A head of a State Duma committee believes it is a perfect moment to use the technology both to break through financial barriers and help domestic business to leap forward.

Russian entrepreneurs should feel free to use the blockchain to circumvent economic sanctions imposed by the US and EU on the country’s financial institutions, argues Andrey Lugovoy, Deputy Chairman of the State Duma Committee on Security and Anti-Corruption. This way they can both advance their business and benefit the state economy.

“Blockchain-based projects are, in fact, the rare case when these two goals are fully aligned. …It is a rare sphere where the Western sanction policy gives the domestic business a chance to approve itself and create something new that will help the national economy to make a leap forward,” Lugovoy said.

Blockchain, in his view, can be used for such purposes as insurance, property registration, patents and copyright registration, e-voting, medical records and securities depositories.

He appeals not to ban cryptocurrencies underpinned by the blockchain technology from circulation in Russia. Many countries that try to limit bitcoin circulation also impair blockchain implementation, he argues. While eliminating certain economic risks associated with the cryptocurrency, they cause a bigger damage to national economies because it impedes the adoption of new data transfer technologies.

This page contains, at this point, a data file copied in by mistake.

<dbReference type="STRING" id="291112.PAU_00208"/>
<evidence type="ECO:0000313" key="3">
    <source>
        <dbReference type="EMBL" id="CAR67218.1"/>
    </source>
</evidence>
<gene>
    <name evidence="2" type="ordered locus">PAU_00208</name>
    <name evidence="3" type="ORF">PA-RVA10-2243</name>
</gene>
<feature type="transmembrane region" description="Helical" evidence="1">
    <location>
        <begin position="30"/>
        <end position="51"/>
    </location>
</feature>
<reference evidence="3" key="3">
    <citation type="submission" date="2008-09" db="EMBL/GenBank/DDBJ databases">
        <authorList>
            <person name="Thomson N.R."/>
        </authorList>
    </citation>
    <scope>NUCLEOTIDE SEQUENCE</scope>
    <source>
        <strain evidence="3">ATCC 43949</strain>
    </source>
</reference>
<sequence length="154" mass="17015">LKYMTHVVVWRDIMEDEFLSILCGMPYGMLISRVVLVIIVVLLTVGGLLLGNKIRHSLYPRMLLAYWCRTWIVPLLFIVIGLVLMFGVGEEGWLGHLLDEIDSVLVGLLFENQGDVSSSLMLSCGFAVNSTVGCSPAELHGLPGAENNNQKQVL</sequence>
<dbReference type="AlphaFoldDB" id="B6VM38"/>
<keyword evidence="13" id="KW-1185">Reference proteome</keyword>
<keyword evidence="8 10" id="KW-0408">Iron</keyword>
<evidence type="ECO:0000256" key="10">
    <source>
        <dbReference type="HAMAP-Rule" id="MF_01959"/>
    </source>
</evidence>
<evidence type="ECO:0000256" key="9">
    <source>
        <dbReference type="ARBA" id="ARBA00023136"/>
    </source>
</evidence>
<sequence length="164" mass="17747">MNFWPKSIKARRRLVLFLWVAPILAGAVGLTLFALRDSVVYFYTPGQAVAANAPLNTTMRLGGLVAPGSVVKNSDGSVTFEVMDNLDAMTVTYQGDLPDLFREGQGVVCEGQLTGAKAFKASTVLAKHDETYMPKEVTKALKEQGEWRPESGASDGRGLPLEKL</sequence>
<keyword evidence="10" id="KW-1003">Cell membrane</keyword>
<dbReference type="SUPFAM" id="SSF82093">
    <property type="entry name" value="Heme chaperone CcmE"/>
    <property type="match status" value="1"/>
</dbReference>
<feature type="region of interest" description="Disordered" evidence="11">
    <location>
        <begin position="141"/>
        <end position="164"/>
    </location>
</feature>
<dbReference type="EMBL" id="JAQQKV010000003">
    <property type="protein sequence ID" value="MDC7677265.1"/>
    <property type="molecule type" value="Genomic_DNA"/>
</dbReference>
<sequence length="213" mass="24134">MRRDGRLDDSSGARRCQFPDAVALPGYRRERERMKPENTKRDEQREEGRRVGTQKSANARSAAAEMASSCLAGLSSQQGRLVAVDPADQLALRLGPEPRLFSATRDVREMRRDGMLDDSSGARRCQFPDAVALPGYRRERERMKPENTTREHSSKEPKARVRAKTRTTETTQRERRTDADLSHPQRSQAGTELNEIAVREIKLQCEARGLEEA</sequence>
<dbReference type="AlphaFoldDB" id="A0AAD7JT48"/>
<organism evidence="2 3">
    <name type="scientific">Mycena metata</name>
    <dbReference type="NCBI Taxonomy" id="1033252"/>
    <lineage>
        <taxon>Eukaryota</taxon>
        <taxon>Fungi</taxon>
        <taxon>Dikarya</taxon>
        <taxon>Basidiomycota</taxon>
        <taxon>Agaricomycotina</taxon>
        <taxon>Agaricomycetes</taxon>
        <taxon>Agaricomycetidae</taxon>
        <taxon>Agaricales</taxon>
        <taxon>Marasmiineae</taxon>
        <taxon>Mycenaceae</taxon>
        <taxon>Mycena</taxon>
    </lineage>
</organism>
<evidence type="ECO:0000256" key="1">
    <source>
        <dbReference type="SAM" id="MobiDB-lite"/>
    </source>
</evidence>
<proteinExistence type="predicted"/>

Dmitry Marinichev, the president’s Internet Ombudsman, has also spoken in favour of unrestrained advance of the blockchain technology. However, he noticed, it would be difficult to achieve without an open support on behalf of the state.

He called "a sheer nonsense” the measures promoted by the Ministry of Finance against cryptocurrencies and bitcoin in particular.

Earlier Lugovoy made the famous claim that Russia ranks number five in the world by the number of bitcoin users, which is nearing 200,000. He proclaimed then that cryptocurrencies should be not banned but regulated.

The economic sanctions affecting a large number of Russian financial institutions were imposed, primarily by the US and the European Union, in response to Russia’s annexation of Crimea in March 2014. As a result, Russian banking sector has been facing limited access to external capital markets.

Elena Platonova